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Old March 3 2013, 07:41 PM   #46
T'Girl
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Re: Earth ship Valiant

Ronald Held wrote: View Post
I see no problem that Cochrane had a team build the first warp capable ship and had most of the work completed before WW III. Perhaps the war slowed but not completed stopped the project?
It's possible that America had little or no involvement in the third world war.

While there was a sighted example of Lily having trouble obtain a certain material (titanium), the missile complex in Montana was still there, and Cochrane was able to travel by train. Rail tends to pass through population centers.

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Old March 3 2013, 07:43 PM   #47
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Re: Earth ship Valiant

Perhaps the "magnetic storm" had the same effect on the Valiant as Murasaki 312 had on the Galileo:

Boma: I'd say that, the magnetic potential of the effect was ... [w]as such that, as we gathered speed, it was multiplied geometrically. And we were simply shot into the center of the effect. Like a projectile.
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Old March 3 2013, 09:52 PM   #48
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Re: Earth ship Valiant

T'Girl wrote: View Post

It's possible that America had little or no involvement in the third world war.

India vs Pakistan

It would also help explain Khan...
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Old March 3 2013, 10:49 PM   #49
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Re: Earth ship Valiant

Yes, but all it really says is that the lingering effects of WW III (the "post-atomic horror") carried on through the 2070's. That doesn't mean the war was fought then.

That would contradict what was said in FIRST CONTACT about how the world straightened itself out and poverty and war were eliminated in the years that followed the flight of the Phoenix.
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Old March 5 2013, 04:52 AM   #50
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Re: Earth ship Valiant

I agree that we really have no idea who fought in WW III. We know that there was the Eastern Coalition, i.e. China (according to the commentary for ST:FC), but as for the other powers, it could be anybody. There's no indication that the US would have been blitzed to smithereens or anything like that.

Indeed, we know the USA survived WW III basically intact, as the war took place in 2053 but (in TNG's "The Royale") a 52-star flag is said to date back anywhere from 2033 to 2079...and also there were U.S. addresses given from time to time in Enterprise. Plus, we've seen major U.S. cities like San Francisco several times in Trek. And Trip Tucker has been to New York City. (We all know what kind of war WW III must have been...a total nuke war, it would wipe out everything. And it would take several centuries to rebuild a city completely from scratch, so if we see a city anywhere in Trek, we can realistically assume it survived the war, because otherwise there would be nowhere near enough time to totally rebuild it.)
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Old March 5 2013, 08:23 PM   #51
Timo
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Re: Earth ship Valiant

Replicators would allow near-instant rebuilding of a city if there was political will. But the "survivor" cities we see are a mixture of old and new architecture, something that probably would not be allowed if cities were being rebuilt for "historical reenactment" reasons - if there are historical-looking buildings there, they are probably the original stuff, and WWIII survivors.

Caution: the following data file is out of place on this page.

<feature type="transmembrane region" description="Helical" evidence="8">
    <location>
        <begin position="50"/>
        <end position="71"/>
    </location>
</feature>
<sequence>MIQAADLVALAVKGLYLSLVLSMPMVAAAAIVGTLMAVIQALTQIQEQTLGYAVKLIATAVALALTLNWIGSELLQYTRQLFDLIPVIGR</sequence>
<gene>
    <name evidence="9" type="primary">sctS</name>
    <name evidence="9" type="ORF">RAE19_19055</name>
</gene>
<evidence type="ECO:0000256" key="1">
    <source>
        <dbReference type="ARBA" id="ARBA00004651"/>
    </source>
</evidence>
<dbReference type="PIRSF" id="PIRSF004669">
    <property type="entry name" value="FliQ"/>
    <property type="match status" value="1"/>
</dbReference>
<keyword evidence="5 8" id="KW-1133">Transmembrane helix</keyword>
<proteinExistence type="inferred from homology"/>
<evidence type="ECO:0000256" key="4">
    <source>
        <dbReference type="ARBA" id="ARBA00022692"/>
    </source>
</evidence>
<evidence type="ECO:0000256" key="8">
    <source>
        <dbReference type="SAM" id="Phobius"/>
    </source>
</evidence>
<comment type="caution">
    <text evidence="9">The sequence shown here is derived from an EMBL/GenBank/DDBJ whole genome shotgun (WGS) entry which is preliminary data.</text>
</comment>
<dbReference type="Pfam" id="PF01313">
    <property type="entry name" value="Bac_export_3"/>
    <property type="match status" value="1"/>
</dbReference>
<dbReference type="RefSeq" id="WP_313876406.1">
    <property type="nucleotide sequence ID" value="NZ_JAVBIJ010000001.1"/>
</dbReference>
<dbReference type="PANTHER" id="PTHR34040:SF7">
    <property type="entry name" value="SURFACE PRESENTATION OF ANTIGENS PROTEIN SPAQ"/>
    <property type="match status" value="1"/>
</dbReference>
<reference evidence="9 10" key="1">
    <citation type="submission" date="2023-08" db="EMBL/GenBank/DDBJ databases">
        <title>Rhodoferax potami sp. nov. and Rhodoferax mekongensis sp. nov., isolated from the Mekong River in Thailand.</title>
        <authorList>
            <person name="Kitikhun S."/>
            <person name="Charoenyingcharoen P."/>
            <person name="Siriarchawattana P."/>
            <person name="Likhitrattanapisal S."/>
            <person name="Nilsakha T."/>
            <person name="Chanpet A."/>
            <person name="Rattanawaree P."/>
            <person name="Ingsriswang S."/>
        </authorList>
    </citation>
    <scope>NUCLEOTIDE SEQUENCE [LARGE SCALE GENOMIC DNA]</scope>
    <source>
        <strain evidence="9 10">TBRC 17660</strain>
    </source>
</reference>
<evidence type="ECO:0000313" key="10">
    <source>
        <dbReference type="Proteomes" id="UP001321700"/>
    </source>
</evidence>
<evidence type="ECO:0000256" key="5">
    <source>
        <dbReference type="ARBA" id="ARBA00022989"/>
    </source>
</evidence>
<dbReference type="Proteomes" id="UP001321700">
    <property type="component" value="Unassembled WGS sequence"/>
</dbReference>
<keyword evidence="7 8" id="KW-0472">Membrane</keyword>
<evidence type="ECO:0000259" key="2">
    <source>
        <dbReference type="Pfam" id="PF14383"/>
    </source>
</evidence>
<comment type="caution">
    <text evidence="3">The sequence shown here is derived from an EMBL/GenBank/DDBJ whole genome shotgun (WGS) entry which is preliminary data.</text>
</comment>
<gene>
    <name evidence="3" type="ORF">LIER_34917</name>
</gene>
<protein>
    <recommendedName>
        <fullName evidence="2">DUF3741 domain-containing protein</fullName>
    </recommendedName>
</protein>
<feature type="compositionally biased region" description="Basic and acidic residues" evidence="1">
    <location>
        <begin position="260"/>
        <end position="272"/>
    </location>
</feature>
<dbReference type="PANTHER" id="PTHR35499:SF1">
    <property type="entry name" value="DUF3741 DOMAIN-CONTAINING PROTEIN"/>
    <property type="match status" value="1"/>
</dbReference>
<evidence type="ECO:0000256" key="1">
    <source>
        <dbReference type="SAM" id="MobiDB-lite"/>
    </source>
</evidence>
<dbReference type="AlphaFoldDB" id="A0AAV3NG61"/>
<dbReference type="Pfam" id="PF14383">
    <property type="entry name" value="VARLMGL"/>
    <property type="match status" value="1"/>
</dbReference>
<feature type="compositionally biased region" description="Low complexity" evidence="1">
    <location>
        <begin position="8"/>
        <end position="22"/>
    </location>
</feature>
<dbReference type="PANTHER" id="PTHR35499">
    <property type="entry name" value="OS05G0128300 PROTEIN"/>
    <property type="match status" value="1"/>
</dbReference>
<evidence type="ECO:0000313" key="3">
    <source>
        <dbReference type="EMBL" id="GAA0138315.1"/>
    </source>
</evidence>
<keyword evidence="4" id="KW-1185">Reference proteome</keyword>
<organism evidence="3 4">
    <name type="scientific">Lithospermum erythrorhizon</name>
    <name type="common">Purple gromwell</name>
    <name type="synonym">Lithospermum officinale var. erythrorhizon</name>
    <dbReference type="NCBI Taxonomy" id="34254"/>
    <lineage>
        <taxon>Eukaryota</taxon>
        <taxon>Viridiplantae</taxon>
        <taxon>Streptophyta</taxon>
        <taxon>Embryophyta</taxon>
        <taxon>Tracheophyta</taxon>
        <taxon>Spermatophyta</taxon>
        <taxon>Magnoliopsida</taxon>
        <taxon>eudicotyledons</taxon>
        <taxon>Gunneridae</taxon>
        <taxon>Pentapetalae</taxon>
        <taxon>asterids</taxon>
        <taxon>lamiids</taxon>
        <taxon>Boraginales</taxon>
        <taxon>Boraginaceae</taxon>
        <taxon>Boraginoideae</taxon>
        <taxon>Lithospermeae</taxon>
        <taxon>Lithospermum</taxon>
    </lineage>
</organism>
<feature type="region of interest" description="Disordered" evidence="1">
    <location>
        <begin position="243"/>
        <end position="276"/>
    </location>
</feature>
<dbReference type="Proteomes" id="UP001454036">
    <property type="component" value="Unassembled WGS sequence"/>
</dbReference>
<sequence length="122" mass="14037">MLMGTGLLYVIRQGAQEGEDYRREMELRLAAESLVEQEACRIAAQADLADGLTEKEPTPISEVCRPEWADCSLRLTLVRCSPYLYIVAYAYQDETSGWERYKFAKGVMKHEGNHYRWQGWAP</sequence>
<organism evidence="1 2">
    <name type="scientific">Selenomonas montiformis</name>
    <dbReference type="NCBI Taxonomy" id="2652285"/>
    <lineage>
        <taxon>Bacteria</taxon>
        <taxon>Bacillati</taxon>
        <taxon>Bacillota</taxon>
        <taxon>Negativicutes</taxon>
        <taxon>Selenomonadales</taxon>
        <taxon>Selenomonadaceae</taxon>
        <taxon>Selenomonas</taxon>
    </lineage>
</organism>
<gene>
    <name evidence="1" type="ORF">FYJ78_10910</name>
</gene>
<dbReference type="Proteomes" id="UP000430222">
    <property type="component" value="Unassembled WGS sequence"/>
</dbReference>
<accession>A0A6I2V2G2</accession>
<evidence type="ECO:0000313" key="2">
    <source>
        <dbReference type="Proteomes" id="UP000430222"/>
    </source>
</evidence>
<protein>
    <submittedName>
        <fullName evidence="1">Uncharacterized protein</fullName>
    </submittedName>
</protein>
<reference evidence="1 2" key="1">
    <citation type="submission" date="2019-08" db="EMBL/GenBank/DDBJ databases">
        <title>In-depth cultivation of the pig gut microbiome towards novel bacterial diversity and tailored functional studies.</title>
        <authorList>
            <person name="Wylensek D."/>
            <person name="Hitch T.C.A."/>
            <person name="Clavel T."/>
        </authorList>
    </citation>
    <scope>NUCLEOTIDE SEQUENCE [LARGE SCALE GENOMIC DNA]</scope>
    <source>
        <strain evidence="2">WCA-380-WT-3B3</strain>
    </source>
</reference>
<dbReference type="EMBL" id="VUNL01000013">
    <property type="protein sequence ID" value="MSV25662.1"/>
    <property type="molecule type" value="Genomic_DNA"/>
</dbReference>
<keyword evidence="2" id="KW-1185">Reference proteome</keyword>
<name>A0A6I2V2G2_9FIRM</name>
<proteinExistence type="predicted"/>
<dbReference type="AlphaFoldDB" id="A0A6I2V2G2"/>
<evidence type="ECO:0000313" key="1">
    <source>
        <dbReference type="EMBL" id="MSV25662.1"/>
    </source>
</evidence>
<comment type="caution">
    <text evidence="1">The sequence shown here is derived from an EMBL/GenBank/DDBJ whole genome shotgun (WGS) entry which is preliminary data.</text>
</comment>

Riker made it clear that the death toll of WWIII was high, and that major cities were destroyed. But perhaps the two are one and the same thing: weapons were aimed at really large cities, none of which would be found in North America in the mid-21st century (or even today), and/or these cities did not enjoy the advanced defenses available to First World nations.

OTOH, that a flag survives tells little about the nation that survives under the flag. And that the name of a city survives is no guarantee that the city itself retains anything physical of its past and origin.

Random points: In "WNMHDB", the magnetic storm is blamed for throwing the starship across the fearsome-looking Barrier thing, and the return journey is possible with impulse even though escaping from the storm is not (while Kirk goes there and back at warp). But the way it's presented does not actually contradict the idea that the storm took the ship across at least hundreds of lightyears. Yet to say that the storm (or whatever the crew and our heroes mistook for a storm) took care of all the travel from Earth to the Barrier goes somewhat against the spirit of things.

That is, it seems as if the Valiant was on course to some sort of a destination when the storm changed that course. But we know that these "storms" can be found deep inside the Sol system (VOY "One Little Step" and perhaps ST:TMP), and we know that sublight ships probed outside that system in the early 21st century already - so theoretically the Valiant could have disappeared at Sol, the same way Ares IV did, possibly even before Ares IV. But it doesn't necessarily fit the drama all that well.

Whether "finding a 200-yr-old Earthship marker" or "finding an Earthship marker at the edge of the galaxy" was the thing Kirk considered impossible remains debatable. But what would be impossible about finding old markers? These things are meant to be found, and apparently are technologically capable of remaining active for centuries. Surely the latter capability wasn't an accident unintended by the designers?

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Old March 6 2013, 03:35 PM   #52
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Re: Earth ship Valiant

Wingsley wrote: View Post

The 2018 reference in "Space Seed" does dangle there, since it seems obvious that any early-21st century Earth vessel predating Cochrane's Phoenix flight would have to be sublight in nature.
My take is that prior to 2018 sleeper ships were required for travel to any interplanetary travel within the Solar System (Similar to what we see in 2001: A Space Odyssey). In 2018 there was a propulsion breakthrough (impulse, perhaps) that--while still sub-light in nature--made sleeper ships for interplanetary travel. They would still be needed for any attempted interstellar travel until the development of the Warp Engine...